The Supreme Court said that before introducing welfare schemes or legislation, governments should evaluate the financial impact on the state exchequer. It will become a mess if the plans are not looked at as a whole. A bench of Justice UU Lalit, Justice S Ravindra Bhat and Justice PS Narasimha said on Wednesday that the Right to Education Act is a classic example of short-sightedness.
Laws made, but where are the schools? Justice Lalit said that various authorities including municipalities, state governments have to build schools. Still they do not get teachers. In some states there are Shikshamitras, who are required to pay only Rs. 5,000 is found. When such cases come to court, the government cites budget constraints. He said, please work in this direction, otherwise it will become just a mess.
The bench was hearing a plea seeking widening of the gap in the basic framework of the Domestic Violence Act, which was enacted to protect women across the country. It has been said in the petition that this gap needs to be filled so that effective legal aid can be provided to women facing atrocities. The petition has also sought setting up of shelter homes for such women after a complaint is filed under the law.
Court Room Live: Revenue officers cannot be good security officers, says Supreme Court
Justice Lalit: A revenue officer cannot be a good security officer. This is a special kind of job, which requires different training.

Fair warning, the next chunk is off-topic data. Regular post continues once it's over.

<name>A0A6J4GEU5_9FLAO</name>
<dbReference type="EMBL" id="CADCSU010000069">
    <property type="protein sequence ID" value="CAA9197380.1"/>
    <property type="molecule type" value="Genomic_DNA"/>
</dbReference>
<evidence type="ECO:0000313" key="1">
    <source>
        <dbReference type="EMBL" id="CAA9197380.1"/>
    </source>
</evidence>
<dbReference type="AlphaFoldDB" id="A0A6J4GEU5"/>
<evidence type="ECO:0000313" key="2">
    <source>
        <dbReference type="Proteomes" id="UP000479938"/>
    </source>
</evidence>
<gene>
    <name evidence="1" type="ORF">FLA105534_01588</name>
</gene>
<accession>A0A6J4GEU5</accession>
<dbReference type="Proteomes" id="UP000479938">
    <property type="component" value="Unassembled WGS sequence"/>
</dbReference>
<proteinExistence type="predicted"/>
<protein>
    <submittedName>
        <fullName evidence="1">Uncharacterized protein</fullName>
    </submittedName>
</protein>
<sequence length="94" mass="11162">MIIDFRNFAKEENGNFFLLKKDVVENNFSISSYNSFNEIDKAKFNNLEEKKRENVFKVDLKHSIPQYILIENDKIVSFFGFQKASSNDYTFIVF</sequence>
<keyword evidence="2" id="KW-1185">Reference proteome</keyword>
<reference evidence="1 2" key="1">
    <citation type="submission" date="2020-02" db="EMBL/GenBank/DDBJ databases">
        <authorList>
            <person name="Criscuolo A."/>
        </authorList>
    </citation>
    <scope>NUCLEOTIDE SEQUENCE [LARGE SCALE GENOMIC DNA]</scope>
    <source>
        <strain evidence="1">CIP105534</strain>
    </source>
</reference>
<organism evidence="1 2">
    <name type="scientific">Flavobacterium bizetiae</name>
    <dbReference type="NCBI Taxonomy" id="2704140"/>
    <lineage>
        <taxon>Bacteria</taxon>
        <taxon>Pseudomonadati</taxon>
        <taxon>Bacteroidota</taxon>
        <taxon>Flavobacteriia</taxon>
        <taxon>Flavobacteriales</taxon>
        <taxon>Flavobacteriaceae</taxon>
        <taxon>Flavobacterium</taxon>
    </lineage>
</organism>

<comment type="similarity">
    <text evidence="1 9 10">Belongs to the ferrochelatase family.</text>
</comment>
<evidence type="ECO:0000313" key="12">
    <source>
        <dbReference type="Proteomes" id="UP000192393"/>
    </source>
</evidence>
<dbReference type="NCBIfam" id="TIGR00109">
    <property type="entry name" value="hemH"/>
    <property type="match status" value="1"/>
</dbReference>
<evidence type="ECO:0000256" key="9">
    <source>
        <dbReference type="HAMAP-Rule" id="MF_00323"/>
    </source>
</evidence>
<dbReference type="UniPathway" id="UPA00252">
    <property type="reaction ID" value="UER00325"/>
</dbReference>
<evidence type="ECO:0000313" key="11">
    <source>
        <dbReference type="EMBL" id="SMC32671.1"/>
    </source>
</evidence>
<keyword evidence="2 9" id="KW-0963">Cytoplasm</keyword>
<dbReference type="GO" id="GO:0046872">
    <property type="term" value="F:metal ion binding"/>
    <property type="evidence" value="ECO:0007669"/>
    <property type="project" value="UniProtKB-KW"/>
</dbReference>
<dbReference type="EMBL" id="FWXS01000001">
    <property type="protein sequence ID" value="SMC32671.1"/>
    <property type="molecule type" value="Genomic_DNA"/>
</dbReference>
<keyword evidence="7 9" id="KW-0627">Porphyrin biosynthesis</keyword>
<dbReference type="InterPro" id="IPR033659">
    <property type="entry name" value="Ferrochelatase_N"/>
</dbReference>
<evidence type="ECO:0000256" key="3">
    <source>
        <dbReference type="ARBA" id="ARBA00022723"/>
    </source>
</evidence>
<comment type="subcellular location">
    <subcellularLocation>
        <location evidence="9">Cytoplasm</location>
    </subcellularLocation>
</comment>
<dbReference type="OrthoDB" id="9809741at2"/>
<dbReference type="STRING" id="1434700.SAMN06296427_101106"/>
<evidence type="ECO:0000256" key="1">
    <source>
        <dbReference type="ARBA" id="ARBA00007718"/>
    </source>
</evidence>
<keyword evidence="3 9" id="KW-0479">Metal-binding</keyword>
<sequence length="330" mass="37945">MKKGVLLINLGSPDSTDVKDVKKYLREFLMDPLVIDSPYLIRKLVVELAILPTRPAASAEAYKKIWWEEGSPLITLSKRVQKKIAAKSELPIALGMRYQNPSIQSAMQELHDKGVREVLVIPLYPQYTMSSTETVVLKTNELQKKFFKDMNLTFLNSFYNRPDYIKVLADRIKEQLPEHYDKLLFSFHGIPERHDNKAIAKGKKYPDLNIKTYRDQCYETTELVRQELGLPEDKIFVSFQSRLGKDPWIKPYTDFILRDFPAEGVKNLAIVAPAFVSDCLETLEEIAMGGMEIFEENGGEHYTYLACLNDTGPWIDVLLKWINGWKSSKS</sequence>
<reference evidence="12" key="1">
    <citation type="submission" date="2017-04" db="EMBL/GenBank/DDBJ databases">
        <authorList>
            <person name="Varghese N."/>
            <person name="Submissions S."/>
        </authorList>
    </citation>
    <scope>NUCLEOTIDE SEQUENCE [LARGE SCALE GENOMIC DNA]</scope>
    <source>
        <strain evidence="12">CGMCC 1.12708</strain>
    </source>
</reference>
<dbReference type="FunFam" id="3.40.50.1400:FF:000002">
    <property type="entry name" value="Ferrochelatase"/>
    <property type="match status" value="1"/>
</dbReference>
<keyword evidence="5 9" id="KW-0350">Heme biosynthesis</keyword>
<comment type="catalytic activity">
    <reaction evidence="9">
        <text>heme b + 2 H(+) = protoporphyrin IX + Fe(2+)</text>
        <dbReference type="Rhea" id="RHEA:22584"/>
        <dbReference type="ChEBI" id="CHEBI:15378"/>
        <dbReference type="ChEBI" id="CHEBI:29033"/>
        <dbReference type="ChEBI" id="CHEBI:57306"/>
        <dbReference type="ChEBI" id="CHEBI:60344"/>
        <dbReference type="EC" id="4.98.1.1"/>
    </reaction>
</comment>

He has been trained by Additional Solicitor General Aishwarya Bhatia.
Justice Bhatt: First you have to get the data on how much violence is happening and then you have to develop the data on how many cadres are needed per state and then you have to model it and look at the money needed to maintain the cadre.
Asked the central government to submit a report in two weeks
The court said that the central government has sought some more time to file the report. Therefore, the Center has been asked to file the report within two weeks. The next hearing has been fixed for April 26. The bench had earlier rejected the practice of nominating a security officer.
Shortage of defense officers affected the plan
The bench, during the hearing of the matter on February 25, observed that several states have opted to appoint revenue officers or IAS officers as ‘defense officers’ under the law. The court said that this was not the intention of the legislators, as such officers would not be able to devote the necessary time to do so. The court also observed that some states have less number of defense officers. The court then asked the central government to file an affidavit and provide details in this regard.